The House this week showed once again its determination to surround every silver lining with a dark cloud.
The silver lining is that the House this week passed several bills dealing with important aspects of public integrity: lobbying control, blowing the whistle on wasteful and illegal spending, public access to information, government contracting, and legislative ethics. The bills, without the strengthening amendments, are expected to come up for final passage next Monday, Feb. 7.
The dark cloud is that House Republicans unanimously used a parliamentary maneuver called “germaneness” to defeat amendments that would have strengthened the bills. By using this gambit, which has no clear definition, Republican lawmakers can claim that they never voted against the strengthening ideas, only that the amendments didn’t pertain to the bills at hand. You be the judge.
To be clear, Democrats have done the same thing in the past. Neither party has clean hands. Many amendments were withdrawn, and not all amendments were vital to public integrity.
What got lost.
Here are the bills, the amendments that were defeated, and a link to the roll call votes so that you can see how your lawmakers voted.
House Bill 103 increases penalties substantially for violating the state’s lobbying control law. Defeated amendments would:
For two years, prohibit executive-level employees from working for a business that the employee regulated or licensed while working for the state. A120
For two years, prohibit former public officials from working for a business that received a government contract which the official was involved in awarding to the company. A158
Apply the law to persons who are, for many practical and legal purposes but without benefit of marriage, the husbands or wives of lawmakers. A157
Democrats withdrew 14 other amendments rather than taking the time to have them all voted not germane.
House Bill 104 adds employees of the General Assembly and its agencies to those covered by the Whistleblower Law, which protects employees from retaliation if they reveal wasteful or illegal activity to law enforcement. One amendment passed, increasing the fine for breaking the law from $500 to $10,000.
Three other amendments were withdrawn. They would have expanded the employers covered by the Whistleblower Law and extended the law to cover county contractors.
House Bill 105 also changes the Whistleblower Law. It increases fines from $500 to $10,000; permits a court to suspend someone who violates the law from holding public office for seven years (up from six months); and expands coverage to include government contractors.
Fifteen amendments were withdrawn.
House Bill 107 amends the law governing competitive bids for government contracts. It prohibits officials who were previously employed by a bidder from participating in contract decisions regarding that employer for two years. Amendments declared not germane would have:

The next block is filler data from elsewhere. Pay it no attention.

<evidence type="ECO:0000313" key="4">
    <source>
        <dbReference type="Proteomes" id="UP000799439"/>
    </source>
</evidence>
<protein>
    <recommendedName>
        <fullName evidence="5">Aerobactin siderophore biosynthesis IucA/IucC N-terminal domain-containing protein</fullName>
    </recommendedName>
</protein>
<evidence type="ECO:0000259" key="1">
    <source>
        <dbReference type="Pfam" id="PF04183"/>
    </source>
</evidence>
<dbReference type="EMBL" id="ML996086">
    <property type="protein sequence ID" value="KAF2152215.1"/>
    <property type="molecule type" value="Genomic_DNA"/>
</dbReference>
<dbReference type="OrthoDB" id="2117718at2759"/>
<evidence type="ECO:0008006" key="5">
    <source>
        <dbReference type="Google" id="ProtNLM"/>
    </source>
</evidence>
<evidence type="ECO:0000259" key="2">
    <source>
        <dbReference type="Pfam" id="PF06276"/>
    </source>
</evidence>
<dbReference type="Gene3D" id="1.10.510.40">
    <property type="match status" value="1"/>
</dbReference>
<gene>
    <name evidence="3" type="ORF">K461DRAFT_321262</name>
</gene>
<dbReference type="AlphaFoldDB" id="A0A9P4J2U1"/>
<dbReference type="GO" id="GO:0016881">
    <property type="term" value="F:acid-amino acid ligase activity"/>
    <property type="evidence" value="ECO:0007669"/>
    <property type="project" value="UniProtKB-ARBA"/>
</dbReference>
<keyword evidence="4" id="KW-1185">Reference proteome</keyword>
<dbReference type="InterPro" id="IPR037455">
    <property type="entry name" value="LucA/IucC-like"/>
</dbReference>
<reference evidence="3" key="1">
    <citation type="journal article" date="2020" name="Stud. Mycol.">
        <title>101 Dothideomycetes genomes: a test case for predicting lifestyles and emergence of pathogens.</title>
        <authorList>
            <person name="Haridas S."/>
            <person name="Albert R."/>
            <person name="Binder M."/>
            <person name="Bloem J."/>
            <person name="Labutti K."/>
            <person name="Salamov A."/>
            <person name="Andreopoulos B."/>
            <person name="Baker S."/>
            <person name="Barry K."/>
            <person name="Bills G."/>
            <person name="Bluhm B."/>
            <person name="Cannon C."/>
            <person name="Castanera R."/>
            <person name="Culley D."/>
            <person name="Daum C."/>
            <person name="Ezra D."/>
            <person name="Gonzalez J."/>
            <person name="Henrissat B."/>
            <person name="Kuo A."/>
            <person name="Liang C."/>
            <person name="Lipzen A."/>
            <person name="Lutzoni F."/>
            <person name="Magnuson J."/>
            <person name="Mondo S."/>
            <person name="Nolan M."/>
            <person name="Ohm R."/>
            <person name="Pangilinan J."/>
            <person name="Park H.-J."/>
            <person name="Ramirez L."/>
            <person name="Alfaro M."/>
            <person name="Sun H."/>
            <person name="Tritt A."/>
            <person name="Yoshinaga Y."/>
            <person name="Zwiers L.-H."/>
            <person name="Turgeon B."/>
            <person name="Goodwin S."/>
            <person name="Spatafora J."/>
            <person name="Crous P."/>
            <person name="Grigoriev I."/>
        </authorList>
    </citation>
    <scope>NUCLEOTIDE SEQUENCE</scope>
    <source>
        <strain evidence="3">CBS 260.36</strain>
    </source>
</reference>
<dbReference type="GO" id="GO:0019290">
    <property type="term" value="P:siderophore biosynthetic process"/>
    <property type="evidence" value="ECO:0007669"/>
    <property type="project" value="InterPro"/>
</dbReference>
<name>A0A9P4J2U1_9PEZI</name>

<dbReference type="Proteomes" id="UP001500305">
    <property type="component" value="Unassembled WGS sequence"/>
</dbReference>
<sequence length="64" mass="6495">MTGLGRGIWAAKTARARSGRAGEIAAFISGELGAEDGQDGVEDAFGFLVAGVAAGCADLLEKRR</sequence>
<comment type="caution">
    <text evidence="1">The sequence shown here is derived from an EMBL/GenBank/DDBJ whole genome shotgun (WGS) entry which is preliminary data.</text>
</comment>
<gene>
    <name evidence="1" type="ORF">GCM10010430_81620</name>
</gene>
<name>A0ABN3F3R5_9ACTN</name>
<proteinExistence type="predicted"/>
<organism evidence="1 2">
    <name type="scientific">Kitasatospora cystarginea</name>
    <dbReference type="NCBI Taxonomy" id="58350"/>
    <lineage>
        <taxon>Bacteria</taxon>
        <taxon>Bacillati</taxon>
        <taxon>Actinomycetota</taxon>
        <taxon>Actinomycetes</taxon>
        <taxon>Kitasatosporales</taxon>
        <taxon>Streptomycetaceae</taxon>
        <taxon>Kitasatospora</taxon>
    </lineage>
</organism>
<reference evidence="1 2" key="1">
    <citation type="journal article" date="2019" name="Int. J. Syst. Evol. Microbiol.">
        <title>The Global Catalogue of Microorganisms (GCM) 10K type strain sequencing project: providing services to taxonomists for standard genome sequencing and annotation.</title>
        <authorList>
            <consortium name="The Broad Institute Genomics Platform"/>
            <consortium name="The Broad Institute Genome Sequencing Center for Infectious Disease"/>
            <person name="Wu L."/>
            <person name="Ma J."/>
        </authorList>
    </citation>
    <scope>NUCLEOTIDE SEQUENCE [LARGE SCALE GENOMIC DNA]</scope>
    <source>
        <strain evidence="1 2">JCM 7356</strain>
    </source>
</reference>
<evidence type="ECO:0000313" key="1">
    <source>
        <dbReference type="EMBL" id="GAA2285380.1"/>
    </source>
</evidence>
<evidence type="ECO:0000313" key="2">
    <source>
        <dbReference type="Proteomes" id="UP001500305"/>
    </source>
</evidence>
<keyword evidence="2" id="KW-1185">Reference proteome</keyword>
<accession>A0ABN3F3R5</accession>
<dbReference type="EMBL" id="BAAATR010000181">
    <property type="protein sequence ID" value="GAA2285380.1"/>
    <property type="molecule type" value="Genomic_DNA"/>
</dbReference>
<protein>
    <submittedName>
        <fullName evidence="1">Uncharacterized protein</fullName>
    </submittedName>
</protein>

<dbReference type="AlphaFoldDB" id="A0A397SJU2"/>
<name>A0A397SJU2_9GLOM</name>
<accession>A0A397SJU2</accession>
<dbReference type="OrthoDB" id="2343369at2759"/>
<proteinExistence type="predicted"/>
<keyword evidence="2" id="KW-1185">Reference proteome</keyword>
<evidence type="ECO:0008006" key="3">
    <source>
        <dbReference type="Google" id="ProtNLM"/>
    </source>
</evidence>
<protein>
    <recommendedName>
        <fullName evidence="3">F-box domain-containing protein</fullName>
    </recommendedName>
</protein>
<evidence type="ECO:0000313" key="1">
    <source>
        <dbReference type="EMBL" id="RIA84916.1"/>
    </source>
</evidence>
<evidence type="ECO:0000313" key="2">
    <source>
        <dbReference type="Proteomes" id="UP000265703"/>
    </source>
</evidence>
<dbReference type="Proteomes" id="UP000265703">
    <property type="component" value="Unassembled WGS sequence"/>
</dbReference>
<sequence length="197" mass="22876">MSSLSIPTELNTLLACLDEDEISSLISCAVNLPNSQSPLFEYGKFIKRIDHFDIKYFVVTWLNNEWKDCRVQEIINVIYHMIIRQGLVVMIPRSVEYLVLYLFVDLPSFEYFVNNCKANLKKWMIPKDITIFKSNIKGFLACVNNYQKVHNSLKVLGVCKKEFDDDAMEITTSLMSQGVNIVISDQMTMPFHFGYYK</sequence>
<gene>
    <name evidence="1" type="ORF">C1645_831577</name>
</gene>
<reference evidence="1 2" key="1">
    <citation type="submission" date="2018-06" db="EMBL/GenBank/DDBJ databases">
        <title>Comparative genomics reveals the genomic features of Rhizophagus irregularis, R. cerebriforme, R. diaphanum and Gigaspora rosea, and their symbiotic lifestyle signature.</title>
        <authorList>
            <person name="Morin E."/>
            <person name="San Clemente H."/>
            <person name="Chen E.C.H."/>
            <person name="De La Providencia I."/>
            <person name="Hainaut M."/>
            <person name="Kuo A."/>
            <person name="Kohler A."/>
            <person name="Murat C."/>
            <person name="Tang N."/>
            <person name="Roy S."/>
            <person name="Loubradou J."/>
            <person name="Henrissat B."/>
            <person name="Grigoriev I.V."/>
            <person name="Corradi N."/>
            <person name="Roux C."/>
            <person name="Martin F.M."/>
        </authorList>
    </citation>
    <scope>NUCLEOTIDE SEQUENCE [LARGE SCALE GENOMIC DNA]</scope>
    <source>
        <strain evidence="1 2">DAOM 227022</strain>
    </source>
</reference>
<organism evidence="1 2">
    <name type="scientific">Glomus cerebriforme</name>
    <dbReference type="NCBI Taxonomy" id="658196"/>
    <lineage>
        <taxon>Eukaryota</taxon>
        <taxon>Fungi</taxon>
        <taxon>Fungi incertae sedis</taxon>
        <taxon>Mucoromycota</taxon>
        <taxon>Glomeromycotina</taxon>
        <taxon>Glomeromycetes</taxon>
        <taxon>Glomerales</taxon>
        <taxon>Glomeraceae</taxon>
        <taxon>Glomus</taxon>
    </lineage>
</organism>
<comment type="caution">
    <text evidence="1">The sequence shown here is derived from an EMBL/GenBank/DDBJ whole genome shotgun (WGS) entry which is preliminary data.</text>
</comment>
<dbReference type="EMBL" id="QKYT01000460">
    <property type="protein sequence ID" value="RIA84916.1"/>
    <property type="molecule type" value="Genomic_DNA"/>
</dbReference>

Required all state offices to use competitive bidding for contracts with private collection agencies. A196
Required the Attorney General’s Office, when negotiating the collection of debts on behalf of other agencies, to justify collecting less than what is owed and to get permission of the agency for which it is negotiating. A198
Eight amendments were withdrawn.
They included amendments to expand public access to procurement information; to expand requirements for competitive bidding to include the General Assembly and the courts; and to prohibit government contracts with companies that have not disclosed, as part of bidding for contracts, campaign contributions to public officials and political action committees.
House Bill 108 amends the procurement law to require purchasing agencies, except in emergencies, to provide Internet notice of the proposed contract for five business days before executing the contract. Republicans and Democrats unanimously approved one amendment to require agencies to place “written determinations” about the contract on the Internet.
House Bill 109 amends the Legislative Code of Ethics to prohibit lawmakers from creating or maintaining non-profit organizations whose “primary purpose” is to receive state funds. One amendment was declared not germane. It would:
Apply the law to persons who are, for many practical and legal purposes but without benefit of marriage, the husbands or wives of lawmakers. A166
Other amendments that were withdrawn would have expanded the prohibition to organizations that received any state funds, not just those whose “primary purpose” was to receive state funds; defined “primary purpose” according to the percentage of state funds received; and required lawmakers to disclose the source and amount of any earned income above $1,300 per year.
No one during the consideration of these bills suggested that either the bills or the amendments would give PA the best laws of their kind in America.
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